Esoteric Dissertations from a One-Track Mind

July 17, 2008

Joel Spolsky Jumps the Shark

Filed under: programming — Tags: — codesmithy @ 10:40 am

In the 14th Stackoverflow podcast, Joel Spolsky worked on his credentials for being a fuddy-duddyBemoaning the criticism of a post he admitted he tried his best to phone-in, Spolsky sees these new-fangled kids and their conversational-style of blogging as leading to its demise.  He draws a parallel between the plethora of blogs and the low barriers of entry to endless September, which heralded the end of Usenet for many users.

The irony of the situation, the fact the Spolsky routinely employs many of the same devices he criticizes other people for using, seems to be completely lost on him.  How is one supposed to tell the good from the bad, Spolsky ponders?  Surely judging a blog by its design or a book by its cover is insufficient.  How is one supposed to tell the difference?  Here is a clue: PAGERANK.  There is this little company called Google, maybe Joel can remember them between his bouts of senile dementia.  Their whole shtick is that they tend to return good search results for whatever you are search for.

Let’s give it a try.  “Should I disable menu items?” I ask Google.  And, boy am I feeling lucky.  It brings me to this page, by this guy named Joel Spolsky that says “don’t do this.”  Problem solved.

So, let’s be clear about what Joel is really complaining about, it is not the lack of the good, but rather the preponderance of crap.  Joel wants a clergy, and what we have is a free market.  Higher barriers of entry don’t improve signal, they just reduce noise.  This all follows from Sturgeon’s Law: ninety percent of everything is crap.  As more players enter the market, the biggest winners are the dung beetles.

The market is, in fact, better than the clergy, but not for the reasons some people believe.  The market is not preferred because of its best case performance (a disinterested, benevolent dictator is convincingly more efficient).  Rather, the free market has the best worst-case performance, and it is precisely because some crap from the elite’s perspective is allowed to persist.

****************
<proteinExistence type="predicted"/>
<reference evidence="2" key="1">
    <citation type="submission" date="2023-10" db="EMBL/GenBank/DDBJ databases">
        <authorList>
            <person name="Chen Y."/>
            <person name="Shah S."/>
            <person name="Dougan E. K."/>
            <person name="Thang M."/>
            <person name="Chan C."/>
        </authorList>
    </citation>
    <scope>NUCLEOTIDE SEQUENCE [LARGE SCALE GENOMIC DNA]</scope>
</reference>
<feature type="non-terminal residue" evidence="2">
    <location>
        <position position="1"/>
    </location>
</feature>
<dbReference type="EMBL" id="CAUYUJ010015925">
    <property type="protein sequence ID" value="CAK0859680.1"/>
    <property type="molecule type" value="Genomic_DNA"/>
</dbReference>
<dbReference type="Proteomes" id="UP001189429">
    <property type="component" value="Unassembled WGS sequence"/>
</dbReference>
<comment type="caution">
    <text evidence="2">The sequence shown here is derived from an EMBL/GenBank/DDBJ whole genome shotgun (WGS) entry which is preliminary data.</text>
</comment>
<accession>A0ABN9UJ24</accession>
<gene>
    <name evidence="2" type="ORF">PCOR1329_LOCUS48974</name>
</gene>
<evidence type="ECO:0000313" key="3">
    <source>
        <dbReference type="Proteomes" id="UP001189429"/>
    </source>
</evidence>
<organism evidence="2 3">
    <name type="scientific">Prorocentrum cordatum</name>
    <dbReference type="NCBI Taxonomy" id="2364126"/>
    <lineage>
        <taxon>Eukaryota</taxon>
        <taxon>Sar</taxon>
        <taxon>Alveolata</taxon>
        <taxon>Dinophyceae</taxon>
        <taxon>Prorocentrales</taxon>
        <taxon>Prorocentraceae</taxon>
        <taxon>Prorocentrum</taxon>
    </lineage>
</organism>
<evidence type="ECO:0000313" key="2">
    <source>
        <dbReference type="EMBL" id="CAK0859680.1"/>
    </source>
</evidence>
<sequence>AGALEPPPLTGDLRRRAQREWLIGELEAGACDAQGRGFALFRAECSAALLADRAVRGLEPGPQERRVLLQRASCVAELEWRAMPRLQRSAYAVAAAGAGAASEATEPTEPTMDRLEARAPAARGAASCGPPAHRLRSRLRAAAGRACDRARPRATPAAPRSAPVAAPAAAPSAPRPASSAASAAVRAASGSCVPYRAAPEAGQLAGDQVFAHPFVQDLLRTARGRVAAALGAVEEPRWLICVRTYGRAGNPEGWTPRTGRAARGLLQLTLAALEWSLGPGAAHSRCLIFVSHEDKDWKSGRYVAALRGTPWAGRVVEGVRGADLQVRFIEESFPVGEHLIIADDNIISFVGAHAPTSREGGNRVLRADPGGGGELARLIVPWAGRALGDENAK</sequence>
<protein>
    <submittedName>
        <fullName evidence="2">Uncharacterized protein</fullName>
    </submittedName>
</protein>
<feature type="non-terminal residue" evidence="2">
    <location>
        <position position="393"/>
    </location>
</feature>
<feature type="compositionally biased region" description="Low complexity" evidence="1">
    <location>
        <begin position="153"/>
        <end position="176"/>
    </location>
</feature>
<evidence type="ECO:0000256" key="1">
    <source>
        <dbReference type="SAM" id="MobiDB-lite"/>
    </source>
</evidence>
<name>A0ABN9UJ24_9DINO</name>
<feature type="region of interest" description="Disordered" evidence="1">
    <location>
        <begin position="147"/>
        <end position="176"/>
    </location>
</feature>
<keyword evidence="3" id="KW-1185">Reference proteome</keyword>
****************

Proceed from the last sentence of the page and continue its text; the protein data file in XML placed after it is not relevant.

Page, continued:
There is another argument in favor of the free market, but it speaks more to human nature than fundamental process.  When someone reaches a certain level of celebrity, their skill in the task they are famous for usually degrades.  This is part of the reason why sports teams find it so hard to win back-to-back championships, why news anchors are seldom good journalists any longer, artists become one-hit wonders, etc.  There is a tendency to rest on ones laurels and reputation, rather than focus on continually churning out a superior product and improving.  A clergy tends to become ensconced.  A free market ensures a steady stream of challengers and competition.  To the clergy, these challengers are perceived as fleas, and in many cases that is exactly what they are.  Nevertheless, it keeps the clergy honest, and threatens them with the only threat they truly understand, a revolution and a loss of status.  As Dawkins asks: was there ever dog that praised his fleas?  Probably not, but they are a sign of a healthy ecosystem.

In ending, I want to make a few things clear because a couple aspects do get lost in the medium.  I am actually a huge fan of Joel’s.  Disparaging comments above are just ribbing, a meta-example of how the best way for a flea (this blog) to improve its health is by attacking a big, healthy host at a point of perceived weakness.  Nevertheless, I do get annoyed when he takes up positions he obviously hasn’t thought all the way through.  I feel it lessens his authority on other issues I would like to cite him for when he espouses views he makes no effort to properly defend.  So, let us make clear the the creed of the fickle market: “you are only as good as your latest offering” and may we never forget it.

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